Get ready for the new buzz word in the world of Medicine and Health Insurance/Provider jargon ... "Palliative Care". Do you know what it means? I didn't, but figured it must be pretty important to be at the center of a new report on End-of-Life Care by a 21-member "non-partisan committee" appointed by the Institute of Medicine, which is the research arm of the National Academy of Sciences.
I don't know about you, but I get a little nervous when any "committee" gets together to decide how I should be treated in the latter stages of my life --- especially a group that is supposed to be "nonpartisan" and is appointed to provide guidance and advice to policy-makers. When the make-up of that committee overwhelmingly consists of professors from university medical schools ... well, let's just say I'm a little suspicious of recommendations coming from academia. A little real-world experience with actual patients might give me a little more confidence in their opinions.
Nevertheless, this distinguished group of professionals determined that "The country’s system for handling end-of-life care is largely broken and should be overhauled at almost every level." That's a pretty bold statement with serious implications!Among their key findings and recommendations are the following points:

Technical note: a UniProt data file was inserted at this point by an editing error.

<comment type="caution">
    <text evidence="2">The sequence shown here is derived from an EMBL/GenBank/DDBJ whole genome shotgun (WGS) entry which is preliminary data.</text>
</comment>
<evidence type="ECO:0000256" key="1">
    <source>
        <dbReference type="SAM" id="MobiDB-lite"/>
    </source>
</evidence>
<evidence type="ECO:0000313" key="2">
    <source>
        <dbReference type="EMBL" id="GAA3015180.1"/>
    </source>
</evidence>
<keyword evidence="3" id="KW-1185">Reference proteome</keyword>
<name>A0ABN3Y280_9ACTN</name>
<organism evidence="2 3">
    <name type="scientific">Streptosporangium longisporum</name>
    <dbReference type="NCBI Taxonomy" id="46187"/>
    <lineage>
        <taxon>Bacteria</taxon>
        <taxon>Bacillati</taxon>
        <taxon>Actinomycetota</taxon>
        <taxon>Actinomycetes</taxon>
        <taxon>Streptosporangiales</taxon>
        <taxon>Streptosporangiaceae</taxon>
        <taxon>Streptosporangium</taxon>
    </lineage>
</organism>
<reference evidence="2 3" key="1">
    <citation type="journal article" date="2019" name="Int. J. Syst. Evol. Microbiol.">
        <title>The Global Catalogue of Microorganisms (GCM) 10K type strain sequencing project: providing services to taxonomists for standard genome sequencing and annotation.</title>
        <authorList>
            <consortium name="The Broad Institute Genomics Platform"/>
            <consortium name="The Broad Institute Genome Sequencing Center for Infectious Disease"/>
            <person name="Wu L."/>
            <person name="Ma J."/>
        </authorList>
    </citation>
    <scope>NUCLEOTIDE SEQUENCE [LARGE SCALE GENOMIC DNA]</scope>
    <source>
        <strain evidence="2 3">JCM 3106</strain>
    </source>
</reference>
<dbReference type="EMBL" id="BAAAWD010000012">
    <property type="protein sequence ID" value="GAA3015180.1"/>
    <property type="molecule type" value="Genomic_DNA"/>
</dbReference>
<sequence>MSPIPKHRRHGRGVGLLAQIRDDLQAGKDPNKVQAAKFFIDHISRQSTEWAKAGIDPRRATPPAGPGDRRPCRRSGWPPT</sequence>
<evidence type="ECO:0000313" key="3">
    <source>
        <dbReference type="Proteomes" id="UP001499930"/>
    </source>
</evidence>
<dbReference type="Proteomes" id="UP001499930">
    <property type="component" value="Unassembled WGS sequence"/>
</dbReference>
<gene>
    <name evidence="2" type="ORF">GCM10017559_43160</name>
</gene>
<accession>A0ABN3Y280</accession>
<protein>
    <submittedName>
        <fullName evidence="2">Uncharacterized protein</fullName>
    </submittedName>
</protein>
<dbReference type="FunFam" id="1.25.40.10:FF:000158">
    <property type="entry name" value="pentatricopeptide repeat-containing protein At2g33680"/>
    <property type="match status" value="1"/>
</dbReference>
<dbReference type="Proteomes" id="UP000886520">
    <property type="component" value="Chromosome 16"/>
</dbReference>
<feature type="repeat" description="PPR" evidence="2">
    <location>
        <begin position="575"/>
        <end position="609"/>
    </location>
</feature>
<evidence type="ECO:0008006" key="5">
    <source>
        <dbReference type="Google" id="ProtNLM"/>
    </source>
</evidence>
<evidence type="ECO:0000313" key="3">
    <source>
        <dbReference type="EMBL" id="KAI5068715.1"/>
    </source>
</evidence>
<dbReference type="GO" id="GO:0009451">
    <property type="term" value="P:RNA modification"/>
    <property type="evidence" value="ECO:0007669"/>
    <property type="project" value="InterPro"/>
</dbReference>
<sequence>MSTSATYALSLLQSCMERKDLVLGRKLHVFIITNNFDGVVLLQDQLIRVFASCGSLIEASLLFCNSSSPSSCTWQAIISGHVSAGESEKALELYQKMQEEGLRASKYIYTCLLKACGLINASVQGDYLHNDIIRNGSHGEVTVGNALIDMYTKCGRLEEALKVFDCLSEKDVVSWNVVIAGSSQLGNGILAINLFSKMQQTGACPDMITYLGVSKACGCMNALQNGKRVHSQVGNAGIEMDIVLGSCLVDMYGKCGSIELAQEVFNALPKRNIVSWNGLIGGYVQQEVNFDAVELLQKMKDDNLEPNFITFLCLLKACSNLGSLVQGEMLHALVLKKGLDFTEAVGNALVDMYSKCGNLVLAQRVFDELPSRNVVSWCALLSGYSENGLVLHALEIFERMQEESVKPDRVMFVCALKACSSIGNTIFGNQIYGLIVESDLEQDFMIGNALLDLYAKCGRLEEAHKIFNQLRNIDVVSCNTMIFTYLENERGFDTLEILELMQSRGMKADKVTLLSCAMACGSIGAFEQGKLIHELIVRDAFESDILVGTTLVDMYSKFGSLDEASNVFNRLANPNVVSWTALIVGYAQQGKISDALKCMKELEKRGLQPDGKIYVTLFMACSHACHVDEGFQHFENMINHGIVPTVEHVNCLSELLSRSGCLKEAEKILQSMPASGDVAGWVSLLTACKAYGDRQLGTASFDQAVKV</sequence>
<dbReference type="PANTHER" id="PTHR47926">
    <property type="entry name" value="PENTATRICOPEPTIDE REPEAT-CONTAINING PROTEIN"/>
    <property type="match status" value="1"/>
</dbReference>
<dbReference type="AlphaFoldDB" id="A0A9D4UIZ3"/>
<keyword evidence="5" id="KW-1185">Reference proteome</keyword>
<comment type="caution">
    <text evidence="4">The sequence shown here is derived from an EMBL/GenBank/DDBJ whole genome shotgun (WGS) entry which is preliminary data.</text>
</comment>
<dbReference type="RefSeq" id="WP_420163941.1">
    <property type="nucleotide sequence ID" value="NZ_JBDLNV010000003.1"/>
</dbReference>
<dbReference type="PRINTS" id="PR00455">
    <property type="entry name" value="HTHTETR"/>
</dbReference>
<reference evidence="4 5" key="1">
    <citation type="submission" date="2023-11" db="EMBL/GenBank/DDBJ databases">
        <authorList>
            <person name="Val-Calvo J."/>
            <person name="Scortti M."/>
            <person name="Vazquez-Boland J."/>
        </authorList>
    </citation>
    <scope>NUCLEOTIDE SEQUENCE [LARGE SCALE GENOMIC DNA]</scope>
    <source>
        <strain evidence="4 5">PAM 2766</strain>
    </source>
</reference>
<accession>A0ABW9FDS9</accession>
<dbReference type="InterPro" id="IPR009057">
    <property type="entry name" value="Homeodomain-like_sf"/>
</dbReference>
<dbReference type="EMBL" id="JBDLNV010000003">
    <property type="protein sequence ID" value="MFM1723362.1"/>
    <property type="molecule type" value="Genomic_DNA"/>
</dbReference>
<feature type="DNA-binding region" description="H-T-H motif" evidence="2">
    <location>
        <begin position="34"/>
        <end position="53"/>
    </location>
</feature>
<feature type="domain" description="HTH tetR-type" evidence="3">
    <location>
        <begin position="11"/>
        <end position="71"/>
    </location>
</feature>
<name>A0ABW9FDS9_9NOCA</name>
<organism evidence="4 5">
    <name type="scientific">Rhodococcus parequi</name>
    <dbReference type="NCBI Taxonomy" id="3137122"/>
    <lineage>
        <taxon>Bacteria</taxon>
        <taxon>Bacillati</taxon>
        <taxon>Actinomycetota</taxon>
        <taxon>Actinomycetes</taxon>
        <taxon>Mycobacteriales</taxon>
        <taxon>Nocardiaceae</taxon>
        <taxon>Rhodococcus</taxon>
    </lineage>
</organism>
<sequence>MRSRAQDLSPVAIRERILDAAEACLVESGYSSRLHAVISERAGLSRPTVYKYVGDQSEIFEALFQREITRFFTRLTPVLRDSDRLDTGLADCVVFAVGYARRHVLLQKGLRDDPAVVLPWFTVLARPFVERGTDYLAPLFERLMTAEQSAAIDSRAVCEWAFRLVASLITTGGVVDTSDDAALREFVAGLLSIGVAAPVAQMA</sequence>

• One out of every 4 Americans over the age of 65 dies in the emergency room or hospital, which results in a burden on hospital facilities and family budgets.
• The elderly are living longer, often with lengthy illnesses that task family resources and demand excessive time delegated to caring for the patient.
• Although professional guidelines and expert advice increasingly encourage oncologists, cardiologists, and other disease-oriented specialists to counsel patients about palliative care, wide-spread adoption of timely referral to palliative care appears slow.
• Palliative care services, including hospice, improve patient outcomes and may reduce health care costs by lessening use of acute care services. Changes are needed throughout the health care system to incentivize provision of comprehensive palliative care.
• Medical schools and groups that accredit and regulate health providers should greatly increase training in palliative care and set standards so that more clinicians know how to compassionately and effectively treat patients who want to be made comfortable but avoid extensive medical procedures.
• Finally, there is a need for public education and conversations about death and dying. Americans need to know what their choices are, and the value of Palliative Care.
That's just a quick and incomplete summary of "the panel's" findings. But, I'm sure you noticed that term "Palliative Care" sprinkled throughout their recommendations. So, what is it? The dictionary defines it as: Specialized medical care for people with serious illnesses. It focuses on providing patients with relief from the symptoms, pain, and stress of a serious illness—whatever the diagnosis. The goal is to improve quality of life for both the patient and the family. A little more research into the exact meaning of "palliative", and you will find the sense of soothing or calming for the terminally ill. A little bit deeper, and you will find these terms associated with Palliative Care: painkiller, sedatives, tranquilizers, opiates. It's one thing, to consider Hospice Care, when that is the decision of the patient and the family. It's quite another to consider that Palliative Care is also recognized as a method of reducing the costs of health care.